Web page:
Learn JavaScript Lesson 3 : Comments , Variables & Logic

In this article we start to get to grips with the basic commands that we believe you will use the most in your templates. We will cover , comments , declaration of variables and some simple logic.

All good programmers comment their code. The idea behind adding comments is to explain what the script is doing. The main reason we do this so that if we can no longer look after the code for any reason the person taking over has some understanding of what you have done.

In JavaScript we can have two types of comments, they are

Single Line Comments “//”: This code show you the use of a single line comment


Single line comments can also be used to comment out some code in our script for example :

Multiple Line Comments : This style of comments start with a /* and ends withs a */. The following code shows the use of some multiple line comments.

Now that we know how to comment our code we need to move on and start to write some actual code. Normally when we write script we will need to store the information we have collected in a variable. for example we might want to store the answer to a simple calculation

var iAnswer = 10 + 9;

At this stage we should point out that

•Variable names are case sensitive
•Variable names must begin with a letter or the underscore character

In the above example we stored the value 19 in the variable iAnswer, it is also possible to declare an empty variable for example

var iCount;

If our variable has not been set to anything then we will need to assign it a value in our script. If we don’t do this , then it really means we will not be using it , so we should not have declared it in the first place. Only create variables that you know you are going to use. To assign a value we would use the following

sName="Data Collection";

Now we have our variables we may want to do some calculations with them. When it comes to working with numbers we can use the following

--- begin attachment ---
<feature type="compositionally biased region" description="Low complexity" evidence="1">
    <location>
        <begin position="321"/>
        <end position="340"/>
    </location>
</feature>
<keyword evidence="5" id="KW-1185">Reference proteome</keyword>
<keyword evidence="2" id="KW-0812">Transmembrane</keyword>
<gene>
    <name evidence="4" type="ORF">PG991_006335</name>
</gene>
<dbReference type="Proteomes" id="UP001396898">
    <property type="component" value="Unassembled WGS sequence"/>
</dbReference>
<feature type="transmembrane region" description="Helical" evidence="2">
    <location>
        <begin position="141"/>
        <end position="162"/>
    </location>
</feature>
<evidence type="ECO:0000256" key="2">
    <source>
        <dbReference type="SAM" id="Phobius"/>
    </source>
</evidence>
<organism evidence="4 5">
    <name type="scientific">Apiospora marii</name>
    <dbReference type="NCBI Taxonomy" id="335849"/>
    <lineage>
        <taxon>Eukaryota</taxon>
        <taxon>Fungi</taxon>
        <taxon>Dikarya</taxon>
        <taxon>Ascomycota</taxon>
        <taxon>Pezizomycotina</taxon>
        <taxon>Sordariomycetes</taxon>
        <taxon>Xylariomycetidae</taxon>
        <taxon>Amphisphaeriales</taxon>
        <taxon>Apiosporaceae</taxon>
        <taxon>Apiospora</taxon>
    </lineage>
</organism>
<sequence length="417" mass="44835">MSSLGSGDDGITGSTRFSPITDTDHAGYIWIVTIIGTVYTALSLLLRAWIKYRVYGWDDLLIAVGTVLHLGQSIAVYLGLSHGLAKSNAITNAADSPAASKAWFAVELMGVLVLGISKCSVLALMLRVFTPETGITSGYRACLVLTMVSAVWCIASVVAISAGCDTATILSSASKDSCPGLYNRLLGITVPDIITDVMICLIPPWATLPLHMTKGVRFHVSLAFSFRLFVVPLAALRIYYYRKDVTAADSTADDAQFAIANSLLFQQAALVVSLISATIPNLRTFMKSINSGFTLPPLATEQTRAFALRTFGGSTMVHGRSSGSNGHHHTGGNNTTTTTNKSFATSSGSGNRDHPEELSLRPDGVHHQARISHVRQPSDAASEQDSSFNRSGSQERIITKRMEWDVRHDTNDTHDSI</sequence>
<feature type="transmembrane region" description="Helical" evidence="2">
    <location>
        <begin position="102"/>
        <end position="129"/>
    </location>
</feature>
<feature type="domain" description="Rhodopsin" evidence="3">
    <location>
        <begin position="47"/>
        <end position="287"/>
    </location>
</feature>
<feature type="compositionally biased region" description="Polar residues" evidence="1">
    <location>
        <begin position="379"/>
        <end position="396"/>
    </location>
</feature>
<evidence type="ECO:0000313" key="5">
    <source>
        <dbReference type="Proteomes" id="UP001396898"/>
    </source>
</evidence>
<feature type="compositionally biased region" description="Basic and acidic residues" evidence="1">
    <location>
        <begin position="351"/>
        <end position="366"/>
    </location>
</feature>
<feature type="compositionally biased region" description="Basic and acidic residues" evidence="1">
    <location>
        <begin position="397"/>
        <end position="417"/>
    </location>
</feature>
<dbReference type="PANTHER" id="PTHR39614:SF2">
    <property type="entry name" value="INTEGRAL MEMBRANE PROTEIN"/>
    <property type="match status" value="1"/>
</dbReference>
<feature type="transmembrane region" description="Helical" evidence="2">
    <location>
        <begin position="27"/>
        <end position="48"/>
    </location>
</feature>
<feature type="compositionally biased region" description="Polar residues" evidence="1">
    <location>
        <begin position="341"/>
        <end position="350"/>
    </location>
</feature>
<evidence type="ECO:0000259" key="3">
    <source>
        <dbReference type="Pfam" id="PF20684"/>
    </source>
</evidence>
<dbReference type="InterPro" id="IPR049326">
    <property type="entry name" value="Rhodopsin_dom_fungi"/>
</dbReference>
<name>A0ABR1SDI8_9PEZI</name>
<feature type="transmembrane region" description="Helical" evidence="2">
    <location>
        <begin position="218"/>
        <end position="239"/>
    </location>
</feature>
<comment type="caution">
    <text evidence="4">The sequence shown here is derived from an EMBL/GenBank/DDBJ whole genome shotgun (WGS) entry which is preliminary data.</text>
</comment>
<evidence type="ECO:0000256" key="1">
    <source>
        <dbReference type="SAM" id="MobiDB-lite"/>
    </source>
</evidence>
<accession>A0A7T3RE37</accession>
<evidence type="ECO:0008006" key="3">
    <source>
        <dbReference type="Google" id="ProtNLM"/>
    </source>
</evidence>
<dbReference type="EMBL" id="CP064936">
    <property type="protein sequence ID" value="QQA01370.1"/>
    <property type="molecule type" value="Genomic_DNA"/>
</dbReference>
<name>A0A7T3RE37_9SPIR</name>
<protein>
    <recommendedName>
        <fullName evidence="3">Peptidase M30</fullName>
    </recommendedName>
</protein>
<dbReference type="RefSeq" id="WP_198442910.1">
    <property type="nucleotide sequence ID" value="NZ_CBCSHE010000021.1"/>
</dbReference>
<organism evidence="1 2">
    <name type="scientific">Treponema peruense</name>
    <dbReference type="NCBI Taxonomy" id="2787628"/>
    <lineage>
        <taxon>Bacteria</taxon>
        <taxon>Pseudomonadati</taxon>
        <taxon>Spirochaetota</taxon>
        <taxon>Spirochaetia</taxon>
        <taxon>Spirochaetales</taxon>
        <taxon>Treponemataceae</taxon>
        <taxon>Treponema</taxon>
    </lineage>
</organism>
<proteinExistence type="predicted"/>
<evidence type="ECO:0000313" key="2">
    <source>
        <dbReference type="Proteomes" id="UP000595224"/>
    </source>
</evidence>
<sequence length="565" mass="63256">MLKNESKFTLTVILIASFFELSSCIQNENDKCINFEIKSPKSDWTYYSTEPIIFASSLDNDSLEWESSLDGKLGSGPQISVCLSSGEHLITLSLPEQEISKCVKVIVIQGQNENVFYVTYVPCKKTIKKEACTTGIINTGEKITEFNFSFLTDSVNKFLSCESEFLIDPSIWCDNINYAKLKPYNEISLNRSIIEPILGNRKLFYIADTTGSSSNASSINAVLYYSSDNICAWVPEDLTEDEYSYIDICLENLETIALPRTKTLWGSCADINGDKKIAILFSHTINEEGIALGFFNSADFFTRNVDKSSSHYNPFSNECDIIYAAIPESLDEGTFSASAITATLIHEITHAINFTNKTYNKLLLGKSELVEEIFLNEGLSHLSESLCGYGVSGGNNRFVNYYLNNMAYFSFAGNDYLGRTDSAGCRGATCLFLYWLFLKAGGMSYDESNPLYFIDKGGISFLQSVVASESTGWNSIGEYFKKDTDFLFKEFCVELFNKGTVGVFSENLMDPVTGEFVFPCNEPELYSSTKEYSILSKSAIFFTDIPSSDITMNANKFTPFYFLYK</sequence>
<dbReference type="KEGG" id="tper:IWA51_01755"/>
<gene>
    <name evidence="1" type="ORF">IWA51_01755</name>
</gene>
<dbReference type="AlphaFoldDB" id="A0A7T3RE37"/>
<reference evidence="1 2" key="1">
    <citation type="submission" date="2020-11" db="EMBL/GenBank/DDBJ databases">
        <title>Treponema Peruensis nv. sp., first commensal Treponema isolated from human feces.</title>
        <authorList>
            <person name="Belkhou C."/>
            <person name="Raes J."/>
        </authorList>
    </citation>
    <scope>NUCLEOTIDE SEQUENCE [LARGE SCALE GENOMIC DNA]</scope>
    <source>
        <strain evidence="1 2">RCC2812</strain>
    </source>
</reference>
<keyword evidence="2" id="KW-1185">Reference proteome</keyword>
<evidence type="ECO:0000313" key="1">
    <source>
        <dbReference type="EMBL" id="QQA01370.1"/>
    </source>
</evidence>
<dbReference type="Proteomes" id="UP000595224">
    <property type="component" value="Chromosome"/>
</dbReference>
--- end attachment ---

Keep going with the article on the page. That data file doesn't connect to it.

iValue= iAnswer + 5;

and when it comes to working with strings we will need to do something like,

sName = sFirstname + " " + sLastname;
sMessage = "Dear " + sName + ", ";

The last thing we are going to talk about in this article is logic or Conditional Statements. In our templates for our surveys we will need to say things like , “If the value of Q1 = 100 then QAnswer = 100”. to write this in Javascript we would use the following syntax.

if (condition)
  code to be executed if condition is true

The actual code would look something like .

If we wanted to do something like this “If the value of Q1 = 100 then QAnswer = 100 otherwise QAnswer = 0” we could use the If .. else statement. The syntax for this statement is.

if (condition)
  code to be executed if condition is true
  code to be executed if condition is not true

the actual code would look something like.

There are more logic statements that we could talk about , but we think we have covered everything that you will need to know and help you understand the next couple of articles. We have only really touched the surface of what Javascript can do for you so if you would like to learn more than this is a great site to get you started.

6 thoughts on “Learn JavaScript Lesson 3 : Comments , Variables & Logic”

  1. I had some fun with javascript today. This little bit of script causes the form to be submitted when an item is chosen from a dropdown. Basically you can select from the dropdown and go next. It is a bit tricky to get the name of your dropdown. You can get this from the CacheQuestion that is generated when testing in mrStudio or better yet, check out the DDL topic DDL.chm::/interviewscripting_templates_custom_writing.htm to see how to use getElementById.

    • Hi Karen,

      We have just done a quick search on the widgets availabele to print from the blog, there is quite a few so we will install and test a few to see how they perform.

  2. Hi,

    I was not able to get a relational operator to work in javascript. I was trying something really simple like
    var i;
    if (i < 5) {


    The HTML wont work on interviewer when I use operators. It works beautifully for == and !=. Not sure if interviewer misinterprets the < operator to a tag. Any help would be great.


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